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9 Weeks to Better Options Trading: Back Spreads


Veteran options trader Steve Smith breaks down the back spread.

Immediately after the numbers hit, implied volatility in the May options dropped from 39% to 22%. As I wrote in an OptionSmith Alert that morning, "looking at the report, I think the stock should be down $50." You would have had to be awfully quick though, and I wasn't nearly so on getting out of the long side of a broken butterfly, but with the stock near $650 on the open, one could have:
  • Sold 1 May $630 put at $12 a contract
  • Bought 4 May $600 puts at $3.50 a contract
This is a $2 net debit (4 x $3.50 = $14, and $14 - $12 = $2). The notion is that if shares of Google kept going higher, the loss is limited to $2.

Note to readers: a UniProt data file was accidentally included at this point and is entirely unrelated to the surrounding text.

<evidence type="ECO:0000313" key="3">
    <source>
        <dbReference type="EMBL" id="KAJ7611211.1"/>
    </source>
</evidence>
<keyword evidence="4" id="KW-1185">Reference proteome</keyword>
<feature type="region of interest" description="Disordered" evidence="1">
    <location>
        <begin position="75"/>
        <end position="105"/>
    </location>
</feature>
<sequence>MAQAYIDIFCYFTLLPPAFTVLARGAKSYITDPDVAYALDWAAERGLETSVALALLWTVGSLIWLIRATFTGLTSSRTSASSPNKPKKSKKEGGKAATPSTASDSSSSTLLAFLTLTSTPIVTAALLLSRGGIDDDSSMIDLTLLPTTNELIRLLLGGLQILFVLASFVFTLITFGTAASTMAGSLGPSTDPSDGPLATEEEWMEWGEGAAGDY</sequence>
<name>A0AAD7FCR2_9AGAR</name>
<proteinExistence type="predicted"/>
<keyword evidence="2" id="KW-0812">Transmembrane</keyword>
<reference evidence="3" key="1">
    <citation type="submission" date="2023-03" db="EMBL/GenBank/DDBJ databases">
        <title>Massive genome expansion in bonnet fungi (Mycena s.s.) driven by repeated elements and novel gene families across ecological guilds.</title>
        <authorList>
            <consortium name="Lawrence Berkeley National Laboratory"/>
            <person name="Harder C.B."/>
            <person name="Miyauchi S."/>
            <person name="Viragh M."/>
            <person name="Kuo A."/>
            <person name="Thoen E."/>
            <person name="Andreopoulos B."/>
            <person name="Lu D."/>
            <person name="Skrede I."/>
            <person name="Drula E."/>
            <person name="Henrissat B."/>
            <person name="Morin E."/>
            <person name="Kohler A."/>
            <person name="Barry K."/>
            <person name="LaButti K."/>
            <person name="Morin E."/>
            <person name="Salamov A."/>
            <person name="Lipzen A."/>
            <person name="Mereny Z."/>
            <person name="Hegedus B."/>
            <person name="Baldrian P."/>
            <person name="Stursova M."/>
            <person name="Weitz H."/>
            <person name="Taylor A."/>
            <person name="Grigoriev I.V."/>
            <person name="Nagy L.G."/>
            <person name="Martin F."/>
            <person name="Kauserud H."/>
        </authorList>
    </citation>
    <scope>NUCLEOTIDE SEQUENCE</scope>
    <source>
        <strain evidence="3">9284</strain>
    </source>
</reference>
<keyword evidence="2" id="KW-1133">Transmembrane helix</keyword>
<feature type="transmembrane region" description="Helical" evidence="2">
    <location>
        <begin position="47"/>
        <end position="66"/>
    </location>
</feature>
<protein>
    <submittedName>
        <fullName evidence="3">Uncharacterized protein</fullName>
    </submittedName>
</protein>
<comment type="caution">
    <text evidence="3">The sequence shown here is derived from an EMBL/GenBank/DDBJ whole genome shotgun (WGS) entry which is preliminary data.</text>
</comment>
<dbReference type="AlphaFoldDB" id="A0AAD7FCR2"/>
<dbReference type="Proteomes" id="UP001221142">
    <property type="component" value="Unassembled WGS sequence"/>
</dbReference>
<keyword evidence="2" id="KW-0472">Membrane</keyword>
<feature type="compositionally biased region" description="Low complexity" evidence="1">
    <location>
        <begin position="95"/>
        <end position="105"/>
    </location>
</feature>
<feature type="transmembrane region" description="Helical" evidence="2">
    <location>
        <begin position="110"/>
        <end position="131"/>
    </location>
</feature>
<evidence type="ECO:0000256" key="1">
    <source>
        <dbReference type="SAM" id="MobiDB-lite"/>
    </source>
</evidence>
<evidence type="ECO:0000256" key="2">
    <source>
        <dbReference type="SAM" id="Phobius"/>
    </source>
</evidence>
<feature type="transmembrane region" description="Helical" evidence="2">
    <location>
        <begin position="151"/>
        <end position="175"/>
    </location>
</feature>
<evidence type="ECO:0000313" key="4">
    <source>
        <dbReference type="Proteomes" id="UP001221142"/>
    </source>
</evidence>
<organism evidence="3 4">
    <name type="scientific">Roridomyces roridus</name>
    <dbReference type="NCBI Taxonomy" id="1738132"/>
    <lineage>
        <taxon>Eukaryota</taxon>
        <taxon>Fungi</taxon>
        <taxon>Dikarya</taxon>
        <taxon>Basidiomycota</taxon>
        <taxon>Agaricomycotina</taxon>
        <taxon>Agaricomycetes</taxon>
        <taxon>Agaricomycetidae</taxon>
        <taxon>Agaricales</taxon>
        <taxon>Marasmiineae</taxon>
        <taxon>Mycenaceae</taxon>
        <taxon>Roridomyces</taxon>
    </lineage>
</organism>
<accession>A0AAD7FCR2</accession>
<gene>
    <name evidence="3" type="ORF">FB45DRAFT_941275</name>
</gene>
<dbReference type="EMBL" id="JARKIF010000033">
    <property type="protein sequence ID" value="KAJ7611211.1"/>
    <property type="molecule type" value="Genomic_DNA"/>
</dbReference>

On Monday morning, with shares of Google dipping below $605, the $630 put was around $33, and the $600 put was around $15, making the position worth around $27, for a 1,250% increase. (Note: 4 x $15 = $60, and $60 - $33 = $27)

This is a bit of a rigged example, as these gains occurred on a huge move in the stock, and as implied volatility in the May options bounced back above 25% following the initial post-earnings decline. But the point is, it illustrates how the gain in implied volatility worked in conjunction with the directional move in the stock to generate a big gain.

This happened for two reasons.

First, an increase in implied volatility will pump up out-of-the money options more than in-the-money ones. So since we're long the out-of-the-moneys, an increase in implied volatility is clearly beneficial. Second, all things being equal, an increase in implied volatility increases the value of an option. Since we're long more contracts than short, we profit here as well.
No positions in stocks mentioned.

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